Hill Prince Never in Trouble in Derby Running, Says Arcaro: Rider Refutes Reports That Mount Had Any Bad Luck in Defeat by Middleground, Daily Racing Form, 1950-05-10


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► • ■ Hill Prince Never in Trouble In Derby Running,, Says Arcaro ► Rider Refutes Reports That Mount Had Any Bad Luck In Defeat by Middleground By EVAN SHIPMAN BELMONT PARK, Elmont, L. I., N. Y., May 9. — Eddie Arcaro, narrowly beaten on Hill Prince by Middleground in last Saturdays Kentuckey Derby, says that theres only one way to look at a race, and really know what happened. "Youve got to see us on television, or on a moving picture screen, and then have the film run back in slow motion after a first showing," he told us this afternoon as he rested between races in the jocks room at Belmont Park. Hill Princes rider said he had read most of the newspaper accounts of the Derby, and, in his opinion, all the turf writers were wrong. "They reported Hill Prince as being in trouble," Arcaro said. "Not once, but two or three times during the running of the Derby. Well, I ought to know, and the truth is, we were never in trouble. Hill Prince, on the contrary, had a lot of luck, found racing room when I needed it, and has not blocked by Your Host at the head of the stretch, or by any horse at any time. "We broke slowly, just as Hill Prince usually does," Arcaro continued, "and. we only had a couple of horses beat going to the first turn. Then, saving room on the inside, I let him run from the seven to the five-eighths pole, and I had clear sailing all the way. Gave Mount Breather "Now that was luck," Hill Princes rider said, and continued in these exact words, "luck, because the Derby is a race where we neither ask nor give quarter. At the five-eighths pole,. I took hold of the colt again. I could have gone on, but what was the sense? I had made a run for position, and I wanted to give him a breather for the drive. When I took that hold, it may have looked as if I was forced to ease up because I was pinched. That was not true. I deliberately let Hill Prince rest. "Now the luck comes in again," Arcaro continued. "Just before reaching the head of the-stretch, we were in fine position — Mr. Trouble and Your Host on the rail, Middleground a length back, and in third horses place, and I was right off Middle-ground. Oil Capitol was behind me, and all of us had plenty of room. There was nothing like a jam at that corner. "When I called on Hill Prince for a little, he went up to Middleground, and was almost lapped on him, turning for home, but we were not gaining. Then, in the stretch, I decided to go inside of Middle-ground for the drive, and that must be what gave people the impression I was weaving in and out of horses. "Remember that I know Middleground well. I rode him in all his races last year. I knew he had a tendency to bear out. If he had gone out last Saturday, it would have been like handing me the Derby on a platter. Thats why I took to the inside. Middleground did not bear out. We made up a little, but not enough. Hill Prince was good but Middleground was better." Condition Couldnt Be Faulted "What did you think of Hill Princes condition before the race?" we asked Arcaro. "He was never better," was the emphatic answer. "Ive heard, his condition criticized by horsemen who said he was not as sharp as for the Wood Memorial, and others think, he may have had too much stiff work. All I know is that Hill Prince had all his old zing* on Derby Day, and gave me the best he had whenever I asked for run. "Do you remember how they criticized John Gaver just before the running of the Belmont Stakes last year?" Arcaro continued on the subject of Hill Princes Derby preparation, "Well, Capot won the Belmont, didnt he, and you heard a lot less around the barns about Gavers cooking the colt. If Hill Prince had shown a bad race at Louisville, then maybe Id listen to the anvil chorus, but the colt ran a fine race — probably his. best. Do not forget that a trainer knows his own horse better than anyone else, and while hes doing good with that horse, his way is the best way." "What do you think of this generation, now that you have ridden against the best of them?" we inquired. "Make no mistake," Arcaro answered immediately. "We have a fine lot of colts out this season, and I have to go way back to think of a year when there were so many good ones out, who all looked like staying sound. ~ "Thats why I think the Preakness is going to be a whale of a race. Middleground, of course, could come right back and win it. But Hill Prince has a great chance, and do not forget Mr. Trouble, and dont under- .. -Xi 1- If. ..L 1 ■ Derby. After all, Mr. Trouble was the one who forced Your Hosts pace right from the first turn on, and he never quit. I didnt make up hardly any ground on Mr. Trouble in the stretch; maybe about a length, but thats all. Theres the most improved colt in training over the form he showed last year. He could always run in the morning, but now, he has learned how to race. "And dont let Your Hosts race in the Derby cause you to overlook him at Baltimore," Arcaro went on. "If they all lie back, waiting for Your Host to stop in the Preakness, the California colt may forget to stop. If Black George had not taken an early run at him in the Derby, lie would have been a lot tougher to catch at Louisville. "Take it all in all, we have at least half a dozen good ones, and racing luck is going to have a lot to say about who wins the big stakes coming up. But I repeat," Arcaro concluded, "Hill. Prince and. I had no bad luck last Saturday, and our race does hot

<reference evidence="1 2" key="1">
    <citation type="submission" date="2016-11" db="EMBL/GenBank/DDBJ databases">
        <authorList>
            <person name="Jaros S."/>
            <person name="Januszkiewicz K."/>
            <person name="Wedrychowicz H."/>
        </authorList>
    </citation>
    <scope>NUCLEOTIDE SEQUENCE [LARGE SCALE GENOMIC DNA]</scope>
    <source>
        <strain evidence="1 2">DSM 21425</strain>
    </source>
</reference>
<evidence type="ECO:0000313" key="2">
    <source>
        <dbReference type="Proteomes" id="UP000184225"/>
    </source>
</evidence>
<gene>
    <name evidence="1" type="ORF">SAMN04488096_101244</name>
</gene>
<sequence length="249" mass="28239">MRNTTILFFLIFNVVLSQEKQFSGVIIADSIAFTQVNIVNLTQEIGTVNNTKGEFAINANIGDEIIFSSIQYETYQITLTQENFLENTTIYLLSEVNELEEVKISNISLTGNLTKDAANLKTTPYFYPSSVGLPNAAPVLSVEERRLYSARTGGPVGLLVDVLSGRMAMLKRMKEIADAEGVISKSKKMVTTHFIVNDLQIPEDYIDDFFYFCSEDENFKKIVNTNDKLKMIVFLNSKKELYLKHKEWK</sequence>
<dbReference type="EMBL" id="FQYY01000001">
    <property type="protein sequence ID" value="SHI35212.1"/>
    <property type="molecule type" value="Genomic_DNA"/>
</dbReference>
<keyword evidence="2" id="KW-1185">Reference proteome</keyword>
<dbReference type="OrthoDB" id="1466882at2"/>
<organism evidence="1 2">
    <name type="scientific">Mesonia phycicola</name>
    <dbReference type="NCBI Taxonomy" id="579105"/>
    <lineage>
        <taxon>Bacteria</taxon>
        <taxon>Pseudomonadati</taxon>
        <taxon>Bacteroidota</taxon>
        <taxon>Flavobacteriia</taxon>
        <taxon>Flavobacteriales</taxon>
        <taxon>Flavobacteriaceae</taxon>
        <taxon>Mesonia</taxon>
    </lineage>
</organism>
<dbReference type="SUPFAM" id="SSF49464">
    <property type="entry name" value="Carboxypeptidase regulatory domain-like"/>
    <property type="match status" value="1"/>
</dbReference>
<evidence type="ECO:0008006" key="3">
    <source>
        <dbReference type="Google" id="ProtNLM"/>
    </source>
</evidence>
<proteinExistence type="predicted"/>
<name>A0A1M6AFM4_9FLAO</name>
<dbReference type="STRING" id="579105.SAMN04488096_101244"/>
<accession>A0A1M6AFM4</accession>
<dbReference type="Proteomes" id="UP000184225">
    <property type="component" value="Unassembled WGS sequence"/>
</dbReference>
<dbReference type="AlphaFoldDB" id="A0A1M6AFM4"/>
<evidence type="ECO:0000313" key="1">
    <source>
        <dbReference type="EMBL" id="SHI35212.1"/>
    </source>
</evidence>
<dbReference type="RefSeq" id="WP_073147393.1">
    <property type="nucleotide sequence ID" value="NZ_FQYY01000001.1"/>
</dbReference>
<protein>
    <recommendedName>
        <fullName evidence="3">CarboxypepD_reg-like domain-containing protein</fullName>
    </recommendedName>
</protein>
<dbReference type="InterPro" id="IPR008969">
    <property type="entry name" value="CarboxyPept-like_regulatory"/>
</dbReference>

Persistent Link: https://drf.uky.edu/catalog/1950s/drf1950051001/drf1950051001_5_3
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Library of Congress Record: https://lccn.loc.gov/unk82075800